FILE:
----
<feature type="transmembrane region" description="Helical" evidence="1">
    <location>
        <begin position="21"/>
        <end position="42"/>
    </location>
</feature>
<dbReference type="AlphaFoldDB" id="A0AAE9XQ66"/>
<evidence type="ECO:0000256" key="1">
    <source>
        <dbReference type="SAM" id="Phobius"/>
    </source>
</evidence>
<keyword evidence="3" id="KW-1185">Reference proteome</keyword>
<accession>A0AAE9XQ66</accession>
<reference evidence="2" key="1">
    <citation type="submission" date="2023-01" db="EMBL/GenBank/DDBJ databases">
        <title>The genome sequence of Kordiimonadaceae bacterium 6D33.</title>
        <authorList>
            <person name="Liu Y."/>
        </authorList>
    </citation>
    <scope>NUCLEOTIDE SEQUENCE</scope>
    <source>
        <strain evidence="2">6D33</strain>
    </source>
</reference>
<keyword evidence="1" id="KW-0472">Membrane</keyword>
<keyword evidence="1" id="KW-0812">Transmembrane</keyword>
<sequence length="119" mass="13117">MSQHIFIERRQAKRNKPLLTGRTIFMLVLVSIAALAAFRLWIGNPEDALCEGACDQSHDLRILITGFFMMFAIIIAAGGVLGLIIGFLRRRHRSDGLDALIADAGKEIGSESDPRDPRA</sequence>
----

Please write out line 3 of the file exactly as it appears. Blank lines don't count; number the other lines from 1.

        <begin position="21"/>